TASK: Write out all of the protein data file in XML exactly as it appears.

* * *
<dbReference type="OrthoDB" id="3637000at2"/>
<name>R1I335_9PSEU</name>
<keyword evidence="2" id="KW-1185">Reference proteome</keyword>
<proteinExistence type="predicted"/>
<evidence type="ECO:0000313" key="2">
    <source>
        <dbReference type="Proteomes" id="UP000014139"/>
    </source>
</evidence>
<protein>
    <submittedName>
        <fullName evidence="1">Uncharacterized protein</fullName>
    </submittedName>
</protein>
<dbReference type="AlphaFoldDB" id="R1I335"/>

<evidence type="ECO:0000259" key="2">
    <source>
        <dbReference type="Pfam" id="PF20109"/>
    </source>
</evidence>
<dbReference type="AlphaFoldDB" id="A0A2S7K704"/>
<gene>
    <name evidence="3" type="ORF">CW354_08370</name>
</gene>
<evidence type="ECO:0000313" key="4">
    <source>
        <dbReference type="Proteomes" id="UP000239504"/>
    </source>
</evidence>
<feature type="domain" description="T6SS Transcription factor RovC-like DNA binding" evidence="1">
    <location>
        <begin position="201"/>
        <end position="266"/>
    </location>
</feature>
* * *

<dbReference type="OrthoDB" id="3637000at2"/>
<name>R1I335_9PSEU</name>
<keyword evidence="2" id="KW-1185">Reference proteome</keyword>
<proteinExistence type="predicted"/>
<evidence type="ECO:0000313" key="2">
    <source>
        <dbReference type="Proteomes" id="UP000014139"/>
    </source>
</evidence>
<protein>
    <submittedName>
        <fullName evidence="1">Uncharacterized protein</fullName>
    </submittedName>
</protein>
<dbReference type="AlphaFoldDB" id="R1I335"/>

<evidence type="ECO:0000259" key="2">
    <source>
        <dbReference type="Pfam" id="PF20109"/>
    </source>
</evidence>
<dbReference type="AlphaFoldDB" id="A0A2S7K704"/>
<gene>
    <name evidence="3" type="ORF">CW354_08370</name>
</gene>
<evidence type="ECO:0000313" key="4">
    <source>
        <dbReference type="Proteomes" id="UP000239504"/>
    </source>
</evidence>
<feature type="domain" description="T6SS Transcription factor RovC-like DNA binding" evidence="1">
    <location>
        <begin position="201"/>
        <end position="266"/>
    </location>
</feature>